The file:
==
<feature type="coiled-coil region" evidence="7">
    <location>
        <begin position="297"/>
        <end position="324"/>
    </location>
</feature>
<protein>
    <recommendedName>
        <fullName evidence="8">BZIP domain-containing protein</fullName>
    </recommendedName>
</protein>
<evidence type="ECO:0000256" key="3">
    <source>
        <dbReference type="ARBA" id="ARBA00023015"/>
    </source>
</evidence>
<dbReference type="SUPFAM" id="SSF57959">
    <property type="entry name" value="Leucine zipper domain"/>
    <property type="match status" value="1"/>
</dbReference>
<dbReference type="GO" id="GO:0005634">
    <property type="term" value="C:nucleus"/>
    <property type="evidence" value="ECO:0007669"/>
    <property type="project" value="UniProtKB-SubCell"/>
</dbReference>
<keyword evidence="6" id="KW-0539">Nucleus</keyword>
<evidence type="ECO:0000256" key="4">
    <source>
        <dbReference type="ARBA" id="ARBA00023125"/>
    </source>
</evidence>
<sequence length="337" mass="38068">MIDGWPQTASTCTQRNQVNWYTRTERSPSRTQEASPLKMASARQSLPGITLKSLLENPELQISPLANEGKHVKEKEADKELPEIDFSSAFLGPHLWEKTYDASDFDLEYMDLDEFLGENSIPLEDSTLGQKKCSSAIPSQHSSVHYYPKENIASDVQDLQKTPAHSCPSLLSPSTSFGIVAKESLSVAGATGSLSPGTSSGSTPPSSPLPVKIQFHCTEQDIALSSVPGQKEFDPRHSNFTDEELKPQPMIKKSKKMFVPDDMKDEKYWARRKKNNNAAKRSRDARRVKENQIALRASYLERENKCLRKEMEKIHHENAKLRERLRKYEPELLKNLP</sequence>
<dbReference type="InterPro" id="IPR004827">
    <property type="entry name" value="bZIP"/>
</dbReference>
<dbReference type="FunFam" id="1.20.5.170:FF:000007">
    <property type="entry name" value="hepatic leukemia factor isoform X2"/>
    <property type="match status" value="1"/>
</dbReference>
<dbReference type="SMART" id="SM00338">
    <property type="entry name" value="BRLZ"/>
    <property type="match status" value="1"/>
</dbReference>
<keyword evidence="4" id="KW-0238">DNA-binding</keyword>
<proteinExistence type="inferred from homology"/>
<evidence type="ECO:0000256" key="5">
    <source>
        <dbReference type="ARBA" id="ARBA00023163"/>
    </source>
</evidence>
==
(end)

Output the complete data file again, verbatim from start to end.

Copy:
<feature type="coiled-coil region" evidence="7">
    <location>
        <begin position="297"/>
        <end position="324"/>
    </location>
</feature>
<protein>
    <recommendedName>
        <fullName evidence="8">BZIP domain-containing protein</fullName>
    </recommendedName>
</protein>
<evidence type="ECO:0000256" key="3">
    <source>
        <dbReference type="ARBA" id="ARBA00023015"/>
    </source>
</evidence>
<dbReference type="SUPFAM" id="SSF57959">
    <property type="entry name" value="Leucine zipper domain"/>
    <property type="match status" value="1"/>
</dbReference>
<dbReference type="GO" id="GO:0005634">
    <property type="term" value="C:nucleus"/>
    <property type="evidence" value="ECO:0007669"/>
    <property type="project" value="UniProtKB-SubCell"/>
</dbReference>
<keyword evidence="6" id="KW-0539">Nucleus</keyword>
<evidence type="ECO:0000256" key="4">
    <source>
        <dbReference type="ARBA" id="ARBA00023125"/>
    </source>
</evidence>
<sequence length="337" mass="38068">MIDGWPQTASTCTQRNQVNWYTRTERSPSRTQEASPLKMASARQSLPGITLKSLLENPELQISPLANEGKHVKEKEADKELPEIDFSSAFLGPHLWEKTYDASDFDLEYMDLDEFLGENSIPLEDSTLGQKKCSSAIPSQHSSVHYYPKENIASDVQDLQKTPAHSCPSLLSPSTSFGIVAKESLSVAGATGSLSPGTSSGSTPPSSPLPVKIQFHCTEQDIALSSVPGQKEFDPRHSNFTDEELKPQPMIKKSKKMFVPDDMKDEKYWARRKKNNNAAKRSRDARRVKENQIALRASYLERENKCLRKEMEKIHHENAKLRERLRKYEPELLKNLP</sequence>
<dbReference type="InterPro" id="IPR004827">
    <property type="entry name" value="bZIP"/>
</dbReference>
<dbReference type="FunFam" id="1.20.5.170:FF:000007">
    <property type="entry name" value="hepatic leukemia factor isoform X2"/>
    <property type="match status" value="1"/>
</dbReference>
<dbReference type="SMART" id="SM00338">
    <property type="entry name" value="BRLZ"/>
    <property type="match status" value="1"/>
</dbReference>
<keyword evidence="4" id="KW-0238">DNA-binding</keyword>
<proteinExistence type="inferred from homology"/>
<evidence type="ECO:0000256" key="5">
    <source>
        <dbReference type="ARBA" id="ARBA00023163"/>
    </source>
</evidence>